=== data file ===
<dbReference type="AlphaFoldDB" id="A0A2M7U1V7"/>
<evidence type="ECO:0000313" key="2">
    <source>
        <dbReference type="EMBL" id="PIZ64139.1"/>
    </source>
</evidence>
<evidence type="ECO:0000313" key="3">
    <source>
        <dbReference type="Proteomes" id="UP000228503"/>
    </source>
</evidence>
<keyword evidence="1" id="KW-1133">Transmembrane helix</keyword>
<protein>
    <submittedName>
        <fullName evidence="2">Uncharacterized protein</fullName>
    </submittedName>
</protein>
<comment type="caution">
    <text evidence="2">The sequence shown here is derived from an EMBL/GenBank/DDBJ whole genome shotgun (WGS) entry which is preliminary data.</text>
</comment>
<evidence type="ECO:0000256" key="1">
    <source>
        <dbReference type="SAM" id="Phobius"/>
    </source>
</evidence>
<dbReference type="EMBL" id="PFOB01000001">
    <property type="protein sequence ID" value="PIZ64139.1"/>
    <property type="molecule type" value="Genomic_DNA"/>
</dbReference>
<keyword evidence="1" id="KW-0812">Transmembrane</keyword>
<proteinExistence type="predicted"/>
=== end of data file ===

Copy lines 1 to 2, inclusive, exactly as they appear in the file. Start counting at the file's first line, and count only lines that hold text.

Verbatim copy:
<dbReference type="AlphaFoldDB" id="A0A2M7U1V7"/>
<evidence type="ECO:0000313" key="2">